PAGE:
Swede Arne Sucksdorff was the natural inheritor of the lyrical Flaherty tradition in nonfiction, a maker of often nature-oriented documentaries which, unlike sentimental contemporary Disney products in the same line, didn’t turn away from the savage side of life in the wild. Though widely popular in his time as a filmmaker of the natural world, some of his best-loved films, like Symphony of a City and My Name is Copacabana, were urban in setting, and the true unifying feature of his work might be his sensitivity to the inner lives of children. His influence touched the Brazilian “Cinema Novo” and countryman Ingmar Bergman, who worshipped his ravishing black-and-white cinematography, and anyone lucky enough to have been exposed to his remarkable body of work—a number Metrograph looks to rightfully increase with this short retrospective.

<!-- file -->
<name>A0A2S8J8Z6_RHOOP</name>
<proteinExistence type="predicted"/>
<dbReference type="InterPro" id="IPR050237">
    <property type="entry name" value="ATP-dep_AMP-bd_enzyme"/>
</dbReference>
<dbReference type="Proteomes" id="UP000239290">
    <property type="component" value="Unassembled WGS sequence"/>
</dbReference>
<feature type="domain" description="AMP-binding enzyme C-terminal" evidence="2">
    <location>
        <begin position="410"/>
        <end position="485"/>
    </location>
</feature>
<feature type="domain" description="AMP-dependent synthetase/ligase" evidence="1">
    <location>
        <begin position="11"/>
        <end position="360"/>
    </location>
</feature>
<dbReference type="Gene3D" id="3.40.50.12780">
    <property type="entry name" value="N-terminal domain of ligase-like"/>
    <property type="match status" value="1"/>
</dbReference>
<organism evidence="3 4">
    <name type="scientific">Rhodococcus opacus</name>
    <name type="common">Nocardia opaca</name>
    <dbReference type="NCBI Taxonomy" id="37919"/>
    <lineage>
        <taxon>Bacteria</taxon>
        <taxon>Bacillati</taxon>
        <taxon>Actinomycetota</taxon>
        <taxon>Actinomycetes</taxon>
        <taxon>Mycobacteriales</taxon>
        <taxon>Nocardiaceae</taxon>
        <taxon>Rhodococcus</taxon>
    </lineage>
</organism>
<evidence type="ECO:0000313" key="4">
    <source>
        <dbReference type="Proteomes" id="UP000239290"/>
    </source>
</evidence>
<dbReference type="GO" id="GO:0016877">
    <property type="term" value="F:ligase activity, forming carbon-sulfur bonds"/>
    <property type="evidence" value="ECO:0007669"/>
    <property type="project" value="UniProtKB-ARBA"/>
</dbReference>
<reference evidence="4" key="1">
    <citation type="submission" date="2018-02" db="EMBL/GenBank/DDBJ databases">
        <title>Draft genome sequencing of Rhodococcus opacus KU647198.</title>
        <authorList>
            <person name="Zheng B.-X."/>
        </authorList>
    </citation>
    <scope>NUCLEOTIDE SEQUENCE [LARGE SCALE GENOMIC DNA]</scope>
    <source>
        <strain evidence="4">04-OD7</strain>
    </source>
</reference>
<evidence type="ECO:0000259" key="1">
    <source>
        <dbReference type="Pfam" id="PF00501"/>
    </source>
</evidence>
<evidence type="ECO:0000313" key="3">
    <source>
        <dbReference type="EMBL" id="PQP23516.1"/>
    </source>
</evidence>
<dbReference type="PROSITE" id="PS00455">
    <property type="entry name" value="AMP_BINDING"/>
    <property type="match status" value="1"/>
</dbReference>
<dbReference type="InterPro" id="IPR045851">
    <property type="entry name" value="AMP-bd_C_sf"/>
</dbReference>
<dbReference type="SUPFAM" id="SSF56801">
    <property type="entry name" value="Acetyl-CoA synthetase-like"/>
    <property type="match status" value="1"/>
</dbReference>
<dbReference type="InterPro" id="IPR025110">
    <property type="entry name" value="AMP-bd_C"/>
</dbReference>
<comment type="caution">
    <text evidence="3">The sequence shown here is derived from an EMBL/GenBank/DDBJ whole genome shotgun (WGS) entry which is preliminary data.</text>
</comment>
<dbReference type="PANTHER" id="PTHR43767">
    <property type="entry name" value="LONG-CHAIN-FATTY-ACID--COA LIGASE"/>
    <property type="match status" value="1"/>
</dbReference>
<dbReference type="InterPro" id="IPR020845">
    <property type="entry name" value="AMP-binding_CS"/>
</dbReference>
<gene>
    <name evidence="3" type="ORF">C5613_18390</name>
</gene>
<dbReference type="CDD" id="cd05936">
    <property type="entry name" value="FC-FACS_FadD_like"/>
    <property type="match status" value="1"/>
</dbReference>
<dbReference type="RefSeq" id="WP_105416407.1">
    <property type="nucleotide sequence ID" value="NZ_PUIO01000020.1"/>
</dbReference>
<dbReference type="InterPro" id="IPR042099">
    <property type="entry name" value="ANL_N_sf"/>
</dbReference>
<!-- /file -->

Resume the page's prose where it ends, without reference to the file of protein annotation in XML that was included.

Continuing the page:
Digitally restored by The Swedish Film Institute.
With thanks to John Ewing, Cleveland Cinematheque